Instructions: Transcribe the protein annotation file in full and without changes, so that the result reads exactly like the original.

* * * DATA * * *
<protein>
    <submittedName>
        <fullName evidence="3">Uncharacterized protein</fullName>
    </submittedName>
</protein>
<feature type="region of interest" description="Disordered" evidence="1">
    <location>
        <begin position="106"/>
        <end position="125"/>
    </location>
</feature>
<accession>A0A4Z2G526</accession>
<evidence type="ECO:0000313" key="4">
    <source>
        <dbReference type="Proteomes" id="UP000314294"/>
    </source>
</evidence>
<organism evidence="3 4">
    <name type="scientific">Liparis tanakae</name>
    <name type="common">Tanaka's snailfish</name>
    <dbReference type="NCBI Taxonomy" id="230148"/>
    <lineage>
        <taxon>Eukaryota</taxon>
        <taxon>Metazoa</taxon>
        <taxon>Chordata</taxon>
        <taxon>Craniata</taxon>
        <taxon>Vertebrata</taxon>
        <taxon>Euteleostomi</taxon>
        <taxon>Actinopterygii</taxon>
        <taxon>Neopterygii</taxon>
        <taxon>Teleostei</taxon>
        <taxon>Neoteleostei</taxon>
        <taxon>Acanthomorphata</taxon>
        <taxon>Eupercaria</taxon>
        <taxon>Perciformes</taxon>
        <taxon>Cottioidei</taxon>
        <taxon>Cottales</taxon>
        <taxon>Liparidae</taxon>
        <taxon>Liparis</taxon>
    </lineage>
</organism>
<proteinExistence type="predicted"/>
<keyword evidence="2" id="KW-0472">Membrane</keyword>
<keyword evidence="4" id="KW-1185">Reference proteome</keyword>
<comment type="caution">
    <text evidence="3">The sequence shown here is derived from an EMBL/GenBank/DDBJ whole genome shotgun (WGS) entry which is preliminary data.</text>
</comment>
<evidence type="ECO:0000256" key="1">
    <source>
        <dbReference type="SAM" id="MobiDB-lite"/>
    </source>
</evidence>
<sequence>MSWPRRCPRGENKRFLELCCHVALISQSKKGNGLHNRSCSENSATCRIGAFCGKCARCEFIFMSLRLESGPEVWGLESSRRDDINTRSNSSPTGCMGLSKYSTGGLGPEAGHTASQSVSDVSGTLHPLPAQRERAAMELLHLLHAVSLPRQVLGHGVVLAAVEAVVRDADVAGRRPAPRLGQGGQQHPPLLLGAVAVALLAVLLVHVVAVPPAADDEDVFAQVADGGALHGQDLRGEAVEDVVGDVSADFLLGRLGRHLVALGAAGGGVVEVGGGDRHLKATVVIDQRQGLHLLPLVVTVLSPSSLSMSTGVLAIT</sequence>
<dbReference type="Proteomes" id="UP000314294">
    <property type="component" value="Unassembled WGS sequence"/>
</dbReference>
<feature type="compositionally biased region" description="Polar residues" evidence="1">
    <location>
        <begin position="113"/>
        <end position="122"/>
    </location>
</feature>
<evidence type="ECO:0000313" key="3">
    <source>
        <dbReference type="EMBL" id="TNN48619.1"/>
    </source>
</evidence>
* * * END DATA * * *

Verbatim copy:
<protein>
    <submittedName>
        <fullName evidence="3">Uncharacterized protein</fullName>
    </submittedName>
</protein>
<feature type="region of interest" description="Disordered" evidence="1">
    <location>
        <begin position="106"/>
        <end position="125"/>
    </location>
</feature>
<accession>A0A4Z2G526</accession>
<evidence type="ECO:0000313" key="4">
    <source>
        <dbReference type="Proteomes" id="UP000314294"/>
    </source>
</evidence>
<organism evidence="3 4">
    <name type="scientific">Liparis tanakae</name>
    <name type="common">Tanaka's snailfish</name>
    <dbReference type="NCBI Taxonomy" id="230148"/>
    <lineage>
        <taxon>Eukaryota</taxon>
        <taxon>Metazoa</taxon>
        <taxon>Chordata</taxon>
        <taxon>Craniata</taxon>
        <taxon>Vertebrata</taxon>
        <taxon>Euteleostomi</taxon>
        <taxon>Actinopterygii</taxon>
        <taxon>Neopterygii</taxon>
        <taxon>Teleostei</taxon>
        <taxon>Neoteleostei</taxon>
        <taxon>Acanthomorphata</taxon>
        <taxon>Eupercaria</taxon>
        <taxon>Perciformes</taxon>
        <taxon>Cottioidei</taxon>
        <taxon>Cottales</taxon>
        <taxon>Liparidae</taxon>
        <taxon>Liparis</taxon>
    </lineage>
</organism>
<proteinExistence type="predicted"/>
<keyword evidence="2" id="KW-0472">Membrane</keyword>
<keyword evidence="4" id="KW-1185">Reference proteome</keyword>
<comment type="caution">
    <text evidence="3">The sequence shown here is derived from an EMBL/GenBank/DDBJ whole genome shotgun (WGS) entry which is preliminary data.</text>
</comment>
<evidence type="ECO:0000256" key="1">
    <source>
        <dbReference type="SAM" id="MobiDB-lite"/>
    </source>
</evidence>
<sequence>MSWPRRCPRGENKRFLELCCHVALISQSKKGNGLHNRSCSENSATCRIGAFCGKCARCEFIFMSLRLESGPEVWGLESSRRDDINTRSNSSPTGCMGLSKYSTGGLGPEAGHTASQSVSDVSGTLHPLPAQRERAAMELLHLLHAVSLPRQVLGHGVVLAAVEAVVRDADVAGRRPAPRLGQGGQQHPPLLLGAVAVALLAVLLVHVVAVPPAADDEDVFAQVADGGALHGQDLRGEAVEDVVGDVSADFLLGRLGRHLVALGAAGGGVVEVGGGDRHLKATVVIDQRQGLHLLPLVVTVLSPSSLSMSTGVLAIT</sequence>
<dbReference type="Proteomes" id="UP000314294">
    <property type="component" value="Unassembled WGS sequence"/>
</dbReference>
<feature type="compositionally biased region" description="Polar residues" evidence="1">
    <location>
        <begin position="113"/>
        <end position="122"/>
    </location>
</feature>
<evidence type="ECO:0000313" key="3">
    <source>
        <dbReference type="EMBL" id="TNN48619.1"/>
    </source>
</evidence>